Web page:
I'll bet you thought the K. stood for something else.

We'll be looking for a house, either to buy or to rent. Since this is not a permanent job situation, I think we're leaning towards renting, but if the housing prices are really good, we'll just have to see what's out there. We don't have a lot of constraints in location, although we'd like to be nearish to the U and the airport. (Mom: "You just want to be close to C.J. [who lives five minutes from the airport]." Me: "Duh." But seriously, a lot of our friends live down that direction, and it's another incentive.) Actually, it's kind of funny, because we'll live where we find a good house for sale or rent,'s the Cities. So I already know where a lot of stuff is, and I also know how to make fun of all the suburbs already. For example, I would mock us endlessly if we lived in Edina. Edina! Hee. I would be an Edina Girl, then. Hee hee. Edina. I'd have to get That Haircut and dye my hair That Color. Hee. Edina. Every time I told people my address, I would have to use That Voice. So we're probably not moving to Edina. (I realize that this is of limited hilarity to the rest of the world. But hee, an Edina Girl, me! Heehee. Here's an ad: "EDINA COUNTRY CLUB Rare opportunity!" Yeah, the opportunity to make fun of myself and my neighbors on two counts. Don't know how rare that is.)

I said, "Heck, we're so flexible, we could even live in St. Paul!" And I got Such A Look. So we're not living in St. Paul, even if there's an absolutely perfect house there. But still. House. Cities. Me. Heeheehee. What kills me is that some of these ads say, "Vw lk" or "Nr lk." Hee. If you can't vw a lk in Mpls, the odds are you're inside a Lutheran Church or a Chinese restaurant, and even then, sometimes you can. Mark says I'm being very silly. But it's not a bad bet, statistically speaking. You're always nr a lk. It's the lnd of 10000 lks, fr hvns sk.

Also, the exclamation points amuse me. There is, for example, an ad for "Hopkins! 3BR 2BA." But they had lost me to the giggles at the !, because Hopkins has never, in its entire history, deserved an !. I'm not saying we wouldn't live there if the house was right. I'm just saying no ! for Hopkins itself. Also, I have no need of 2FP. I don't even particularly care about 1FP. I don't see FPs as a big selling point, myself. Less room for bookcases. To quote my mom when she's car-shopping, "Don't need it, don't want it, not gonna pay for it." She repeats this mantra as often as necessary. It's a good thing they don't have to buy cars often, because she makes car salesbeings fairly uncomfortable. It's a good mantra. (Ooh, here's one, "4BR, new bths, vw lk mtka." Lk mtka, no less! I'm surprised they didn't give that one a !. I might have.)

But whether we end up with "3BR all appls" or "5BR/3BA C/A," we will be moving home in the fall. That makes me happy. And I can't stop looking at the ads. People, we could have a dock. Do you understand this? Don't need it, don't want it, not going to pay for it, but still: for what we have paid for this apartment, they are willing to give us our very own dock as well as a house. Whereas I think you could get a dock here for that price, but no house to go with it. Looking for housing out here was not nearly so exciting. I have learned the differences in code: "Executive" means, "You can do better for the same price." Out here, "Executive" means, "You can't afford it." But if we wanted to, we could afford a lot back home.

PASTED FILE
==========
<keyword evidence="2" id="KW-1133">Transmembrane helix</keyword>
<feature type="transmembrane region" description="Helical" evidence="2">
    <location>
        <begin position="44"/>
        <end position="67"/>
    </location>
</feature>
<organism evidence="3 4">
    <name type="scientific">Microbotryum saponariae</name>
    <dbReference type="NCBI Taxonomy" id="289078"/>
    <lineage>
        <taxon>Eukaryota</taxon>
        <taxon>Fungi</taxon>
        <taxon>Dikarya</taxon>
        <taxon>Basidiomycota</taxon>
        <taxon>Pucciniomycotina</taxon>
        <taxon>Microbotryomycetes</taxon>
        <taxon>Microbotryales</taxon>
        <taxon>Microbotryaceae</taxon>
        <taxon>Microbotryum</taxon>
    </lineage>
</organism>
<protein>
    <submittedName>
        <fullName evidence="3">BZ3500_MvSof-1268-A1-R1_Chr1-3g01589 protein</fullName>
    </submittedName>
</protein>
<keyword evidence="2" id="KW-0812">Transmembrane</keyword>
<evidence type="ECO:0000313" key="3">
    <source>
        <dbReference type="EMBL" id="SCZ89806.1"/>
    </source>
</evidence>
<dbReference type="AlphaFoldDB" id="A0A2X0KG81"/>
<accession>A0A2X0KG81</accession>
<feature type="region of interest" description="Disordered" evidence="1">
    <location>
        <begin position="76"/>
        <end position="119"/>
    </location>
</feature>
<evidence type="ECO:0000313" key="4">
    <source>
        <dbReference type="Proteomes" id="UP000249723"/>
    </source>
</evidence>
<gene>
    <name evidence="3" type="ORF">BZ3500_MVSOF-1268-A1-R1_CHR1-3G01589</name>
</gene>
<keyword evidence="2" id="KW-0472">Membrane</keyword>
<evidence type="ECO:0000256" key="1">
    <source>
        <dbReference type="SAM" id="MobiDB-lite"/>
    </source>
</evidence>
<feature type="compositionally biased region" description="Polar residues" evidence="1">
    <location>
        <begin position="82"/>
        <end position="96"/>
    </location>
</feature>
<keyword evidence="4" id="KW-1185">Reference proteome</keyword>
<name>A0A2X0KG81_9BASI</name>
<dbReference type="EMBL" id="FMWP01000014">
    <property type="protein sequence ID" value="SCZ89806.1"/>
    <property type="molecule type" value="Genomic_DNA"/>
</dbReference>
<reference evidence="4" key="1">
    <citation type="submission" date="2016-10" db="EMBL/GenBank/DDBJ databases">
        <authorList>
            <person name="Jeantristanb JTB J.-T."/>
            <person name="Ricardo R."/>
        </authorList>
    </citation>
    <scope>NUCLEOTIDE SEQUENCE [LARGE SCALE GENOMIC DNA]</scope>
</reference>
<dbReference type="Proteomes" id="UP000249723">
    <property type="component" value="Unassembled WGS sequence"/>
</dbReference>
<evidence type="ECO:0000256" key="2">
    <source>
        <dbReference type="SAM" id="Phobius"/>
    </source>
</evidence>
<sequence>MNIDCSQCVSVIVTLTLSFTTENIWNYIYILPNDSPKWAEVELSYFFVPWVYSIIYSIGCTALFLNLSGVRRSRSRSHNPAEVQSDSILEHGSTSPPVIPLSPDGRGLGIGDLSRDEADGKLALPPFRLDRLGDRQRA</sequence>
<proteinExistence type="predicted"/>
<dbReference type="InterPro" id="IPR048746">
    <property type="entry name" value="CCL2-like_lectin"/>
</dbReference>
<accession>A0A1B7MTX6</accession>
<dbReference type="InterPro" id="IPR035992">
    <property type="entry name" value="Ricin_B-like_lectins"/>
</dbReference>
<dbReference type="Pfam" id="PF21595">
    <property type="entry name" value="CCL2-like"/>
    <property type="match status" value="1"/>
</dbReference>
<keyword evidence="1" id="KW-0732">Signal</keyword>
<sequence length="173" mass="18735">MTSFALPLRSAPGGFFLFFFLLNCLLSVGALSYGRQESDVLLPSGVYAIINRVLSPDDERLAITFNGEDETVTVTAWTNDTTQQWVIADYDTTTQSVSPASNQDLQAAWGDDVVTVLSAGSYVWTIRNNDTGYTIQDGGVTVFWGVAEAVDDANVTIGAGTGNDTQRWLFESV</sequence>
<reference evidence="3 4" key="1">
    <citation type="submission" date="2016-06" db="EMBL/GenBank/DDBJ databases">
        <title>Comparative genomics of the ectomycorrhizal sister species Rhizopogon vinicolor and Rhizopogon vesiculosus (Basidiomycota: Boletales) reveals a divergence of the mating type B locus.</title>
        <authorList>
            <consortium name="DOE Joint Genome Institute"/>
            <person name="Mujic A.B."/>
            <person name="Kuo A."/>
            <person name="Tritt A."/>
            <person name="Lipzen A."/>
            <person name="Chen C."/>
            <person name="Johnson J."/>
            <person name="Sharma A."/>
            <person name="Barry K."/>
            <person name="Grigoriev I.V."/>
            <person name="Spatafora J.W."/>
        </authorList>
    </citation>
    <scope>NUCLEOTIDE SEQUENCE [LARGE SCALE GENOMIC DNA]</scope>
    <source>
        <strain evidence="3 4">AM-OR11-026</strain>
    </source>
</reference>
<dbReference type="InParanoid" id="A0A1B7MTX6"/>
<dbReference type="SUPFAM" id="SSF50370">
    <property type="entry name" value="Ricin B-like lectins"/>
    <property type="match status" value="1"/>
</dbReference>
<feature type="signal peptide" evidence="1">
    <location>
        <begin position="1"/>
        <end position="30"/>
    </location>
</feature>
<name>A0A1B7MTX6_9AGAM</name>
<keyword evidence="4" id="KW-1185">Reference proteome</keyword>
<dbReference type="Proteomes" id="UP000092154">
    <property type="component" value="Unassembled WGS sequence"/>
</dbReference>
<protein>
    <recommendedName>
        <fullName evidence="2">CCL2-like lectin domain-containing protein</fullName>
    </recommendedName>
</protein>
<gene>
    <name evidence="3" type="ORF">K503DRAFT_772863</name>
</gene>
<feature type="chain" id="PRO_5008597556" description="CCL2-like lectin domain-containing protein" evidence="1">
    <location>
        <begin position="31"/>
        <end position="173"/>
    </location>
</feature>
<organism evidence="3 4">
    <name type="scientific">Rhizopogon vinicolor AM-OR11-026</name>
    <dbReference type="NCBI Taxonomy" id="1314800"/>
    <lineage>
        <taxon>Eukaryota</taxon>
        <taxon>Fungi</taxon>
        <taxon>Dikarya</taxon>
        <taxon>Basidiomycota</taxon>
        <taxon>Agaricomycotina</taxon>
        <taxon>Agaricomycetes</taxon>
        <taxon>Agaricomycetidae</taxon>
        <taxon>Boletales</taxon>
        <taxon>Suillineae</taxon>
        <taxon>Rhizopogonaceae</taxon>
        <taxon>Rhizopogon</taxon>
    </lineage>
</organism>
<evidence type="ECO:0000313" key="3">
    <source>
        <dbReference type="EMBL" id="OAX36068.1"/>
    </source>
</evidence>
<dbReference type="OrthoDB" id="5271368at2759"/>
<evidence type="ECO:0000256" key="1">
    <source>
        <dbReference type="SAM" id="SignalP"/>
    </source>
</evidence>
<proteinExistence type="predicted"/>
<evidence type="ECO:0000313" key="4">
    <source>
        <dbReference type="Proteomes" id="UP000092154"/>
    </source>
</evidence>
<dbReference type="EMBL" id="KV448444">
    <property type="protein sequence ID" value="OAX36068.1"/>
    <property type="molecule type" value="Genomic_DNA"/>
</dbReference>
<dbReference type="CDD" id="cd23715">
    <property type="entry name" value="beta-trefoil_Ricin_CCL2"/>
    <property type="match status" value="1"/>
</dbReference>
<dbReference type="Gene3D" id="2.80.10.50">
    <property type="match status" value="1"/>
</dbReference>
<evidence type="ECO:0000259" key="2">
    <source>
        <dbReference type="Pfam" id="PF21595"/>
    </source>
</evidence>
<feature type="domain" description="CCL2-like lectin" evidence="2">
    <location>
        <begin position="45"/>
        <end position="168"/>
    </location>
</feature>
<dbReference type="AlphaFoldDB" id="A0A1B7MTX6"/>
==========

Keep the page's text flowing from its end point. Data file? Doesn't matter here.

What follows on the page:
It's that other meaning of afford. Afford is changing so much lately. "I can't afford that" doesn't mean, "we couldn't buy groceries if we did that." It doesn't mean, "we couldn't ever go out for dinner again if we did that." I mean, there are still things that qualify that way, but with Mark's salary going to full-time instead of part-time, there's a little more elbow room on what we can consider to be affordable. Also, being able to drive to see family and friends is going to be good good good, emotionally and financially. And family and friends can drive to see us. Also good.

These ads just make me happy. There's so much potential in them. We could live on a cul-de-sac with other people's small beings running around screeching and barking! We could have a lg fncd yd! We could bk on prk! We could put our books in the fam rm! You know what has me excited right now? Stairs. We could have stairs inside where we live. (And probably will -- need somewhere to go in the tornado warnings. Hey, the sky will turn green sometimes! Skies are supposed to do that. It's How Things Are.) And we could have a garage. We could put our car in the garage, perhaps even with the other car, which we don't own yet but will when we move. We could get a shovel and a rake and put those in the garage with the car(s). Heehee.

Nr lk. Pretty much no matter where we go, that's gonna be us. Aw yeah.